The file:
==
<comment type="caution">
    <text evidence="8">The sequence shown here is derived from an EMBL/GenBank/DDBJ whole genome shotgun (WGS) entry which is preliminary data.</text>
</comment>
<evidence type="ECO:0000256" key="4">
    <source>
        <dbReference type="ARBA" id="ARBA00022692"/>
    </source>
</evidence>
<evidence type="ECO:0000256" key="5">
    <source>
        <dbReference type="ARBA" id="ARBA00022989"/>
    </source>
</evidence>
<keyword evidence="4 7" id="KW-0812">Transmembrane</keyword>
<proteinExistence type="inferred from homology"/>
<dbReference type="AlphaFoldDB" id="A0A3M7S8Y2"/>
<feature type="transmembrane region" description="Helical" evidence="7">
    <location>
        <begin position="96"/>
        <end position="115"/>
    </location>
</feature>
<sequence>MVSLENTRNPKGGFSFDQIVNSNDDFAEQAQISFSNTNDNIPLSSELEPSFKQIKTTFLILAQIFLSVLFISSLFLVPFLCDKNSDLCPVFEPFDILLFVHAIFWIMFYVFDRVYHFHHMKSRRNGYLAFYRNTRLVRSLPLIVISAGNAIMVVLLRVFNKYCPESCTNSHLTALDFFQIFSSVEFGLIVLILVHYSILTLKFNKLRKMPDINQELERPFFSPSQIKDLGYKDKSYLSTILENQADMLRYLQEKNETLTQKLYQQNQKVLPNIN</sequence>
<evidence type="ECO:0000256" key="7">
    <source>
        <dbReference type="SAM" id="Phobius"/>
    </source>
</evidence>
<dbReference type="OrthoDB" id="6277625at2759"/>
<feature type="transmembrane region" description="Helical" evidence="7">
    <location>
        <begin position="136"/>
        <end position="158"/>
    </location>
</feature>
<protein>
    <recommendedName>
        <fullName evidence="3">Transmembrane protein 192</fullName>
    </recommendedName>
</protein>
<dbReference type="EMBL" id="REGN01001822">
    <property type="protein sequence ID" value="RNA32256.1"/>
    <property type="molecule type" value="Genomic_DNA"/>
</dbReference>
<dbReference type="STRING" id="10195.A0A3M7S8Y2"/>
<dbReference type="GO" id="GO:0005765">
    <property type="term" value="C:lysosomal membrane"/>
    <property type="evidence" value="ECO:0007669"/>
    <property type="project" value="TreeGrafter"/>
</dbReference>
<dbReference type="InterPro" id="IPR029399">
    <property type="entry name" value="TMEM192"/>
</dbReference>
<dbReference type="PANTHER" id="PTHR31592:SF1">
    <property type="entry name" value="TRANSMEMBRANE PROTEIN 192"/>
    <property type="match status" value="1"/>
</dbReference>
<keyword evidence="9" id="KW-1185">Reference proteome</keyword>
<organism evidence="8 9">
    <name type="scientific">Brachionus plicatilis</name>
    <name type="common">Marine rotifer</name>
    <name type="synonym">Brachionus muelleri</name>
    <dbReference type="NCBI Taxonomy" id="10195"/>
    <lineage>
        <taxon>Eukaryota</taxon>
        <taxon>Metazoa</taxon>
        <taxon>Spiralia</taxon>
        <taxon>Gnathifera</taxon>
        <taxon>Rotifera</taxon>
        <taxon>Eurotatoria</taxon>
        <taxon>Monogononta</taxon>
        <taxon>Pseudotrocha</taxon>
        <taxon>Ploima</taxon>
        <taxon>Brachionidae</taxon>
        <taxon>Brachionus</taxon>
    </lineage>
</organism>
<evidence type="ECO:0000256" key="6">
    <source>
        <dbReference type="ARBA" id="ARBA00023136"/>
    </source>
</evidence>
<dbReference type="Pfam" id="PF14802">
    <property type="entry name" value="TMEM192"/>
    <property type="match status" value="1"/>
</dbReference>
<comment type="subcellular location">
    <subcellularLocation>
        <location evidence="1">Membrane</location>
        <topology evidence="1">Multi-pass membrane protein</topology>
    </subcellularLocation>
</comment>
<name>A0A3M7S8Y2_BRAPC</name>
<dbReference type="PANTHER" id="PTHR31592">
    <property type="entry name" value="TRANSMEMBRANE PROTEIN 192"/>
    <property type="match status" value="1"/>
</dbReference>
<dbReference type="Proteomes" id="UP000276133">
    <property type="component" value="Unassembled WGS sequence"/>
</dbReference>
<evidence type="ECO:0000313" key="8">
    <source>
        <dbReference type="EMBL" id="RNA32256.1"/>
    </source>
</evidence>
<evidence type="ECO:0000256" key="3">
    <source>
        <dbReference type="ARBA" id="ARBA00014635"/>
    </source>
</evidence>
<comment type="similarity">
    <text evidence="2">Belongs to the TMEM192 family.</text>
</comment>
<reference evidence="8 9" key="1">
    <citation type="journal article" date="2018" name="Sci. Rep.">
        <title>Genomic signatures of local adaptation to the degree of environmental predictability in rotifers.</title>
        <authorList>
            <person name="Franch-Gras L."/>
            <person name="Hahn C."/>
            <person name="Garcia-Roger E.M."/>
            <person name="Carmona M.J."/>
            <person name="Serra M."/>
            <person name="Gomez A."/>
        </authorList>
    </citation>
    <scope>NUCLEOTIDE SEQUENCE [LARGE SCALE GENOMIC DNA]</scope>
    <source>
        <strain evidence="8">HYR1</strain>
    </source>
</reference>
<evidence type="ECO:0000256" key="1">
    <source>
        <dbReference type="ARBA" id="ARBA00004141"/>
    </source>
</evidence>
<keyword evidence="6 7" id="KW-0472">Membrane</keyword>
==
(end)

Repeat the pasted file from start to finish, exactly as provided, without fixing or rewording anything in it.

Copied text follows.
<comment type="caution">
    <text evidence="8">The sequence shown here is derived from an EMBL/GenBank/DDBJ whole genome shotgun (WGS) entry which is preliminary data.</text>
</comment>
<evidence type="ECO:0000256" key="4">
    <source>
        <dbReference type="ARBA" id="ARBA00022692"/>
    </source>
</evidence>
<evidence type="ECO:0000256" key="5">
    <source>
        <dbReference type="ARBA" id="ARBA00022989"/>
    </source>
</evidence>
<keyword evidence="4 7" id="KW-0812">Transmembrane</keyword>
<proteinExistence type="inferred from homology"/>
<dbReference type="AlphaFoldDB" id="A0A3M7S8Y2"/>
<feature type="transmembrane region" description="Helical" evidence="7">
    <location>
        <begin position="96"/>
        <end position="115"/>
    </location>
</feature>
<sequence>MVSLENTRNPKGGFSFDQIVNSNDDFAEQAQISFSNTNDNIPLSSELEPSFKQIKTTFLILAQIFLSVLFISSLFLVPFLCDKNSDLCPVFEPFDILLFVHAIFWIMFYVFDRVYHFHHMKSRRNGYLAFYRNTRLVRSLPLIVISAGNAIMVVLLRVFNKYCPESCTNSHLTALDFFQIFSSVEFGLIVLILVHYSILTLKFNKLRKMPDINQELERPFFSPSQIKDLGYKDKSYLSTILENQADMLRYLQEKNETLTQKLYQQNQKVLPNIN</sequence>
<evidence type="ECO:0000256" key="7">
    <source>
        <dbReference type="SAM" id="Phobius"/>
    </source>
</evidence>
<dbReference type="OrthoDB" id="6277625at2759"/>
<feature type="transmembrane region" description="Helical" evidence="7">
    <location>
        <begin position="136"/>
        <end position="158"/>
    </location>
</feature>
<protein>
    <recommendedName>
        <fullName evidence="3">Transmembrane protein 192</fullName>
    </recommendedName>
</protein>
<dbReference type="EMBL" id="REGN01001822">
    <property type="protein sequence ID" value="RNA32256.1"/>
    <property type="molecule type" value="Genomic_DNA"/>
</dbReference>
<dbReference type="STRING" id="10195.A0A3M7S8Y2"/>
<dbReference type="GO" id="GO:0005765">
    <property type="term" value="C:lysosomal membrane"/>
    <property type="evidence" value="ECO:0007669"/>
    <property type="project" value="TreeGrafter"/>
</dbReference>
<dbReference type="InterPro" id="IPR029399">
    <property type="entry name" value="TMEM192"/>
</dbReference>
<dbReference type="PANTHER" id="PTHR31592:SF1">
    <property type="entry name" value="TRANSMEMBRANE PROTEIN 192"/>
    <property type="match status" value="1"/>
</dbReference>
<keyword evidence="9" id="KW-1185">Reference proteome</keyword>
<organism evidence="8 9">
    <name type="scientific">Brachionus plicatilis</name>
    <name type="common">Marine rotifer</name>
    <name type="synonym">Brachionus muelleri</name>
    <dbReference type="NCBI Taxonomy" id="10195"/>
    <lineage>
        <taxon>Eukaryota</taxon>
        <taxon>Metazoa</taxon>
        <taxon>Spiralia</taxon>
        <taxon>Gnathifera</taxon>
        <taxon>Rotifera</taxon>
        <taxon>Eurotatoria</taxon>
        <taxon>Monogononta</taxon>
        <taxon>Pseudotrocha</taxon>
        <taxon>Ploima</taxon>
        <taxon>Brachionidae</taxon>
        <taxon>Brachionus</taxon>
    </lineage>
</organism>
<evidence type="ECO:0000256" key="6">
    <source>
        <dbReference type="ARBA" id="ARBA00023136"/>
    </source>
</evidence>
<dbReference type="Pfam" id="PF14802">
    <property type="entry name" value="TMEM192"/>
    <property type="match status" value="1"/>
</dbReference>
<comment type="subcellular location">
    <subcellularLocation>
        <location evidence="1">Membrane</location>
        <topology evidence="1">Multi-pass membrane protein</topology>
    </subcellularLocation>
</comment>
<name>A0A3M7S8Y2_BRAPC</name>
<dbReference type="PANTHER" id="PTHR31592">
    <property type="entry name" value="TRANSMEMBRANE PROTEIN 192"/>
    <property type="match status" value="1"/>
</dbReference>
<dbReference type="Proteomes" id="UP000276133">
    <property type="component" value="Unassembled WGS sequence"/>
</dbReference>
<evidence type="ECO:0000313" key="8">
    <source>
        <dbReference type="EMBL" id="RNA32256.1"/>
    </source>
</evidence>
<evidence type="ECO:0000256" key="3">
    <source>
        <dbReference type="ARBA" id="ARBA00014635"/>
    </source>
</evidence>
<comment type="similarity">
    <text evidence="2">Belongs to the TMEM192 family.</text>
</comment>
<reference evidence="8 9" key="1">
    <citation type="journal article" date="2018" name="Sci. Rep.">
        <title>Genomic signatures of local adaptation to the degree of environmental predictability in rotifers.</title>
        <authorList>
            <person name="Franch-Gras L."/>
            <person name="Hahn C."/>
            <person name="Garcia-Roger E.M."/>
            <person name="Carmona M.J."/>
            <person name="Serra M."/>
            <person name="Gomez A."/>
        </authorList>
    </citation>
    <scope>NUCLEOTIDE SEQUENCE [LARGE SCALE GENOMIC DNA]</scope>
    <source>
        <strain evidence="8">HYR1</strain>
    </source>
</reference>
<evidence type="ECO:0000256" key="1">
    <source>
        <dbReference type="ARBA" id="ARBA00004141"/>
    </source>
</evidence>
<keyword evidence="6 7" id="KW-0472">Membrane</keyword>